Ghana FA supremo George Amoako says claims of black magic "juju" has hampered efforts to woo European-born Ghanaian players to represent the African giants at the international level in what has been labeled as a damaging publicity mishap.
The Ghana FA Executive member says consistent claims of black magic being perpetuated by players in the national team is scaring off several talents born in the diaspora.
The four-time African champions are trying to woo Arsenal striker Eddie Nketiah as well as Brighton full-back Tariq Lamptey.
But the West African powerhouse have been largely unsuccessful in tempting to persuade several players with Ghanaian roots due to fear of being bewitched.
“There are a lot of perceptions about how Ghanaian footballers play the game,” Amoakoh told Nhyira FM
“Destructive tendencies in the game, those who deliberately want to injure you and cut short your career.
“Then the usual unending speculations, especially about Ghanaian players using 'juju' to play football.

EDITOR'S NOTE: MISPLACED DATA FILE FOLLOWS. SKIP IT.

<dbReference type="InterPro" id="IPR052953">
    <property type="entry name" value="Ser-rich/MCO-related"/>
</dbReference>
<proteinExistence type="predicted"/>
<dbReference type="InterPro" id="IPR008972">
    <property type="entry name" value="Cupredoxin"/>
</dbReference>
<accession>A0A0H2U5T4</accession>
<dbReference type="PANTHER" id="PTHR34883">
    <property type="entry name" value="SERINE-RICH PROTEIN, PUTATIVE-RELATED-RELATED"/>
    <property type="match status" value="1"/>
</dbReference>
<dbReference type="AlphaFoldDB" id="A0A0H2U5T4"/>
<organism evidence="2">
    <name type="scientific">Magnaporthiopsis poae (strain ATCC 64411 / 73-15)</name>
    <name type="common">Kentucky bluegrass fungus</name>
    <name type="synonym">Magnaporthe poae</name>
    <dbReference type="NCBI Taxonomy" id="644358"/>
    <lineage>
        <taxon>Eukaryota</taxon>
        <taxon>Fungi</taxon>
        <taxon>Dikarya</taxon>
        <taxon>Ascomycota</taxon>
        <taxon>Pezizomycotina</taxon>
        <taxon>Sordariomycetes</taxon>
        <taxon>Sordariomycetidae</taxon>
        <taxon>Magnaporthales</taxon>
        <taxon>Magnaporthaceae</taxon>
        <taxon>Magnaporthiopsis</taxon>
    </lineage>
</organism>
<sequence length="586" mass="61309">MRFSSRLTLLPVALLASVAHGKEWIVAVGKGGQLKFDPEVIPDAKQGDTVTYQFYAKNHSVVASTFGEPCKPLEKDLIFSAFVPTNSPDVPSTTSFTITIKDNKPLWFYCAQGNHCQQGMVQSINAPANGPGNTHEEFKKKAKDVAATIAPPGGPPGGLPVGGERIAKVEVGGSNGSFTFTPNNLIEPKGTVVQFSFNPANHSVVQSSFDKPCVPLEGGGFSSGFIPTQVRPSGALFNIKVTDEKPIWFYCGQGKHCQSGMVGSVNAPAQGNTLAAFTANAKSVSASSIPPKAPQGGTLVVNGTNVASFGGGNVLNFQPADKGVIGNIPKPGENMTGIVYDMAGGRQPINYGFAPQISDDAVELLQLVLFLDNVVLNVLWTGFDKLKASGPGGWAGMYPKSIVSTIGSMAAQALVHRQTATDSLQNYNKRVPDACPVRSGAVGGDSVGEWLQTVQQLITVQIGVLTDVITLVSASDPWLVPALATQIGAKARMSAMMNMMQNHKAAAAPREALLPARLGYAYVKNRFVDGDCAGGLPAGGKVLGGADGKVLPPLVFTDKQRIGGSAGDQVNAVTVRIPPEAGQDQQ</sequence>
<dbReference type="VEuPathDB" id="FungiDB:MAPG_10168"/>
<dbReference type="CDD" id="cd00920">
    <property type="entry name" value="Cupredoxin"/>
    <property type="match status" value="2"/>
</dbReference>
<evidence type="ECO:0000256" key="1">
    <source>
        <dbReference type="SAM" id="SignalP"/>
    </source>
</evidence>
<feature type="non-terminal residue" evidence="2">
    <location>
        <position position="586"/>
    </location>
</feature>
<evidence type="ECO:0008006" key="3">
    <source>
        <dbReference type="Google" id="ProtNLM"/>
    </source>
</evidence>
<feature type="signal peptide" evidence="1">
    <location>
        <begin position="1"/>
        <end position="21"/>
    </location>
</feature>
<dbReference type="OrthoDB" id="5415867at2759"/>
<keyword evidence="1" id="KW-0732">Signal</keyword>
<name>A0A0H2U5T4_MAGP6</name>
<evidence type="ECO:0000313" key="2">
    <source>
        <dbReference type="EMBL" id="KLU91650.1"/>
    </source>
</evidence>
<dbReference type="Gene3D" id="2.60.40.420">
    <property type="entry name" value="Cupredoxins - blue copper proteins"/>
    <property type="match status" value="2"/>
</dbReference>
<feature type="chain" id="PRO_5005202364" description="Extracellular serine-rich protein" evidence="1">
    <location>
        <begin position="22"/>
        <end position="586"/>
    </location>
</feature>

“Even those [players in the diaspora] who were raised here and go to Europe to play there, most of them, because of 'juju' don’t want to play for Ghana.
“It's a very big problem we are trying to unravel and make right."
It has been claimed that several Black Stars players are using black magic to improve their game and maintain their status in the national team.
The superstitious stars pay thousands of dollars to witchdoctors in a bid to find another level, it has been claimed.
The players visit Juju men, where they are shown how to conduct bizarre rituals that are also said to break the curse of injury.